Bermuda, which was a great feature of the Dockyard from 1869 until it was partly broken up at Spanish Point in 1902; its bones yet there rot.

The Casemate Barracks complex of three massive buildings, all having 'casemated roofs' of brick, mortar and stone to make them bombproof against incoming American cannon fire, replaced the first defensive ditch and central, hilltop fort, of the Bermuda Dockyard.

Archaeological finds and the small painting of 1828 produced here finally confirmed that whole period (180935) of works and building at the Dockyard, for which nothing exists above ground today.

With the exception of the Casemate Barracks, the Com missioner's House and the massive fortifications now at hand, all the other great historic buildings of the Bermuda Dockyard were built between 1847 and around 1862, with one final structure being erected in 18745.

Unfortunately most of the magnificent quadrangle of buildings that comprised the Smitheries were demolished some decades ago, but the surviving structures give architectural credence in hard Bermuda limestone to the value of the Dockyard as Britain's most important and largest naval station in the Americas.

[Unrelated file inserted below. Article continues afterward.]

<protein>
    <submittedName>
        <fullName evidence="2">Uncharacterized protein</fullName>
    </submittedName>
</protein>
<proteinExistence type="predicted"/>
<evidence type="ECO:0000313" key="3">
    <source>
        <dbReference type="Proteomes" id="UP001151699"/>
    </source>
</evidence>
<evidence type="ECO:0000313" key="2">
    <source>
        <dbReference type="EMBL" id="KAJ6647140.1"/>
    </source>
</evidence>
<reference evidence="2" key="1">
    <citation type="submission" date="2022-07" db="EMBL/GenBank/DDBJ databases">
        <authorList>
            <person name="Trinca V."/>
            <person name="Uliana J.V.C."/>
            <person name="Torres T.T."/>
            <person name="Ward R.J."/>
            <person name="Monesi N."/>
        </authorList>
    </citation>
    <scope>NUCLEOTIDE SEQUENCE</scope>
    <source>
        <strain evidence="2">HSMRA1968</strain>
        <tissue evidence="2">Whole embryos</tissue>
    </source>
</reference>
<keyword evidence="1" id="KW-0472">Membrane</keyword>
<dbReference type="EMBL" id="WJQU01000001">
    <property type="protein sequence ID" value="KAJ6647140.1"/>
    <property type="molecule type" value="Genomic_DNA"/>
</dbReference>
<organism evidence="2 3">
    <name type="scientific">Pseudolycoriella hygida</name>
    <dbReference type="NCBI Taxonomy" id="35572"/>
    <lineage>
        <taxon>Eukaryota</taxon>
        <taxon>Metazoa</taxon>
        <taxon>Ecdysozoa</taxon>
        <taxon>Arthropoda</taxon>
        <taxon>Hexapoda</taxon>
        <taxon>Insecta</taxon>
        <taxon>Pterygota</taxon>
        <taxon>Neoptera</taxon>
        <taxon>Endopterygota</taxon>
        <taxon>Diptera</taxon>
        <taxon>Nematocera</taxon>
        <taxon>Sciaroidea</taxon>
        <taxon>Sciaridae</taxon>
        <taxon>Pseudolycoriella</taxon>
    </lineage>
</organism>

The value of the buildings and fortifications of the Bermuda Dockyard to international heritage, rather than the British hegemony of old, suggests that they should be added to the island's World Heritage Site, along with other fortifications and structures like Gibbs Hill Lighthouse, west of St George's Parish. The architectural heritage of the Bermuda Dockyard deserves that Stamp of Approval.

Edward Cecil Harris, MBE, JP, PHD, FSA is Executive Director of the National Museum of Bermuda at Dockyard. Comments may be made to director[AT]bmm.bm or 704-5480.

1. Dockyard in 1828 before the construction of Casemate Barracks on the hill where a little fort stood in the cross-island ditch.
2. The 35-cent stamp depicts a tranquil day at the dockyard in 1857, with Casemates on the left.
3. The 70-cent stamp shows the Victualling Yard completed in 1857, but few of the large buildings of the main Dockyard have been constructed.
4. The 85-cent stamp is a detail of a watercolour of the late 1850s with Casemates on the hill to the left.
5. The $1.25 cent stamp reproduces a photograph of the 1890s of the Lower Ordnance Yard above which rises the great Casemate Barracks.
6. An aerial view of Casemate Barracks in 1941 in the last decade of its long life as a barracks for soldiers
Photo by Mark Tatem The Minister of Economy, Trade and Industry, Senator Kim Wilson, speaks at a press conference yesterday. 7.2.11

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Published August 06, 2011 at 2:00 am (Updated August 06, 2011 at 9:25 am)

Stamps of approval for Casemates